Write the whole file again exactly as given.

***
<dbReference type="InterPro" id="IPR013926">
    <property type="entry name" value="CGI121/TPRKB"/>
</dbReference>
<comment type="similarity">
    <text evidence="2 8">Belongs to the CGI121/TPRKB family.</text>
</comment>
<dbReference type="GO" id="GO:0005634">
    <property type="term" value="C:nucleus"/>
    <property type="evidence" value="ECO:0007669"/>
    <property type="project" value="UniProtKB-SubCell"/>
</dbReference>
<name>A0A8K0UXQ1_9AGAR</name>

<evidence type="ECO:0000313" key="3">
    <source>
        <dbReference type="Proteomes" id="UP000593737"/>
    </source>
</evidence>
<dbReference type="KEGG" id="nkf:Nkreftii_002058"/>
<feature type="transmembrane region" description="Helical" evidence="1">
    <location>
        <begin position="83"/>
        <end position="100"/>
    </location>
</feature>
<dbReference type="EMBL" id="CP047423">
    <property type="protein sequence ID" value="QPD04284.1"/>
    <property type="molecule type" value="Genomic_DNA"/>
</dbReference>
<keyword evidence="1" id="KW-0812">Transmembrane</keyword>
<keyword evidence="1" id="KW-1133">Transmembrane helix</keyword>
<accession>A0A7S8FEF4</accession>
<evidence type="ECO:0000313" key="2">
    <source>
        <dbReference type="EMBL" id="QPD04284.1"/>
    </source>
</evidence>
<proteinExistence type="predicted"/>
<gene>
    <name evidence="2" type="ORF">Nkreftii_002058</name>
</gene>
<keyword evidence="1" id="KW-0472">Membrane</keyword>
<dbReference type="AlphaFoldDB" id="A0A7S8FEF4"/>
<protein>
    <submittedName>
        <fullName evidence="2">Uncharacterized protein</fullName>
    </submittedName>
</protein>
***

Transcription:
<dbReference type="InterPro" id="IPR013926">
    <property type="entry name" value="CGI121/TPRKB"/>
</dbReference>
<comment type="similarity">
    <text evidence="2 8">Belongs to the CGI121/TPRKB family.</text>
</comment>
<dbReference type="GO" id="GO:0005634">
    <property type="term" value="C:nucleus"/>
    <property type="evidence" value="ECO:0007669"/>
    <property type="project" value="UniProtKB-SubCell"/>
</dbReference>
<name>A0A8K0UXQ1_9AGAR</name>

<evidence type="ECO:0000313" key="3">
    <source>
        <dbReference type="Proteomes" id="UP000593737"/>
    </source>
</evidence>
<dbReference type="KEGG" id="nkf:Nkreftii_002058"/>
<feature type="transmembrane region" description="Helical" evidence="1">
    <location>
        <begin position="83"/>
        <end position="100"/>
    </location>
</feature>
<dbReference type="EMBL" id="CP047423">
    <property type="protein sequence ID" value="QPD04284.1"/>
    <property type="molecule type" value="Genomic_DNA"/>
</dbReference>
<keyword evidence="1" id="KW-0812">Transmembrane</keyword>
<keyword evidence="1" id="KW-1133">Transmembrane helix</keyword>
<accession>A0A7S8FEF4</accession>
<evidence type="ECO:0000313" key="2">
    <source>
        <dbReference type="EMBL" id="QPD04284.1"/>
    </source>
</evidence>
<proteinExistence type="predicted"/>
<gene>
    <name evidence="2" type="ORF">Nkreftii_002058</name>
</gene>
<keyword evidence="1" id="KW-0472">Membrane</keyword>
<dbReference type="AlphaFoldDB" id="A0A7S8FEF4"/>
<protein>
    <submittedName>
        <fullName evidence="2">Uncharacterized protein</fullName>
    </submittedName>
</protein>